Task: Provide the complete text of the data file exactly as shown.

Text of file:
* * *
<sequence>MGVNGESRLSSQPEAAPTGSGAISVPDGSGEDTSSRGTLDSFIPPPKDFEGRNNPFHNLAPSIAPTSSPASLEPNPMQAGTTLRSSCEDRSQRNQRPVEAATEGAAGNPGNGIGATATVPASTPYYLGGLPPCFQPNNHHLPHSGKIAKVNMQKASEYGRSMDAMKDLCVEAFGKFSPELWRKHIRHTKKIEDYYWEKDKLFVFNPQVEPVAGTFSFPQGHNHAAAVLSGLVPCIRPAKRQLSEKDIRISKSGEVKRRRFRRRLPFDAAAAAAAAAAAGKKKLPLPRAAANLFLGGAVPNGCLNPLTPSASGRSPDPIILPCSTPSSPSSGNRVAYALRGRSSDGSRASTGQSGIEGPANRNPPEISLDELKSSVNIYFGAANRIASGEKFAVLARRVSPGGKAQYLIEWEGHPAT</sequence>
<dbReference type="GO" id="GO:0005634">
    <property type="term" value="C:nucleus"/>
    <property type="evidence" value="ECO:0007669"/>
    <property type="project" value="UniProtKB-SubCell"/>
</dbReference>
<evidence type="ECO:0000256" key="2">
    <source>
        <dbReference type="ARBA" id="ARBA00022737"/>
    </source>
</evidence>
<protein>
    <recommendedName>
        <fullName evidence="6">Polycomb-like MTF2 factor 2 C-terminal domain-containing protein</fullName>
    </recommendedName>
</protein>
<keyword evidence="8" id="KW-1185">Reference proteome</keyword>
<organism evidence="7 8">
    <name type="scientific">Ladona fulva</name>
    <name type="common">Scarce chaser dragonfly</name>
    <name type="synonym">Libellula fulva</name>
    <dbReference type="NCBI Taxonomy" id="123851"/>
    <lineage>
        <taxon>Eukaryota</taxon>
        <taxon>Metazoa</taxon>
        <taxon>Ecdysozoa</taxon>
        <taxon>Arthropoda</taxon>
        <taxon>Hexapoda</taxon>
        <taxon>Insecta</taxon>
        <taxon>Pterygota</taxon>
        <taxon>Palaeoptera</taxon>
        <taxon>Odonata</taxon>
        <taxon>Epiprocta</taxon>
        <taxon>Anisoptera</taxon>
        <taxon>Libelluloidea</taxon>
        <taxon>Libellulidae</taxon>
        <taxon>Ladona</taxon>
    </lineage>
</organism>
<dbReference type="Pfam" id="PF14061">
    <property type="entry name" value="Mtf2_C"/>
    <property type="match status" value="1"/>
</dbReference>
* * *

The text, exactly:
<sequence>MGVNGESRLSSQPEAAPTGSGAISVPDGSGEDTSSRGTLDSFIPPPKDFEGRNNPFHNLAPSIAPTSSPASLEPNPMQAGTTLRSSCEDRSQRNQRPVEAATEGAAGNPGNGIGATATVPASTPYYLGGLPPCFQPNNHHLPHSGKIAKVNMQKASEYGRSMDAMKDLCVEAFGKFSPELWRKHIRHTKKIEDYYWEKDKLFVFNPQVEPVAGTFSFPQGHNHAAAVLSGLVPCIRPAKRQLSEKDIRISKSGEVKRRRFRRRLPFDAAAAAAAAAAAGKKKLPLPRAAANLFLGGAVPNGCLNPLTPSASGRSPDPIILPCSTPSSPSSGNRVAYALRGRSSDGSRASTGQSGIEGPANRNPPEISLDELKSSVNIYFGAANRIASGEKFAVLARRVSPGGKAQYLIEWEGHPAT</sequence>
<dbReference type="GO" id="GO:0005634">
    <property type="term" value="C:nucleus"/>
    <property type="evidence" value="ECO:0007669"/>
    <property type="project" value="UniProtKB-SubCell"/>
</dbReference>
<evidence type="ECO:0000256" key="2">
    <source>
        <dbReference type="ARBA" id="ARBA00022737"/>
    </source>
</evidence>
<protein>
    <recommendedName>
        <fullName evidence="6">Polycomb-like MTF2 factor 2 C-terminal domain-containing protein</fullName>
    </recommendedName>
</protein>
<keyword evidence="8" id="KW-1185">Reference proteome</keyword>
<organism evidence="7 8">
    <name type="scientific">Ladona fulva</name>
    <name type="common">Scarce chaser dragonfly</name>
    <name type="synonym">Libellula fulva</name>
    <dbReference type="NCBI Taxonomy" id="123851"/>
    <lineage>
        <taxon>Eukaryota</taxon>
        <taxon>Metazoa</taxon>
        <taxon>Ecdysozoa</taxon>
        <taxon>Arthropoda</taxon>
        <taxon>Hexapoda</taxon>
        <taxon>Insecta</taxon>
        <taxon>Pterygota</taxon>
        <taxon>Palaeoptera</taxon>
        <taxon>Odonata</taxon>
        <taxon>Epiprocta</taxon>
        <taxon>Anisoptera</taxon>
        <taxon>Libelluloidea</taxon>
        <taxon>Libellulidae</taxon>
        <taxon>Ladona</taxon>
    </lineage>
</organism>
<dbReference type="Pfam" id="PF14061">
    <property type="entry name" value="Mtf2_C"/>
    <property type="match status" value="1"/>
</dbReference>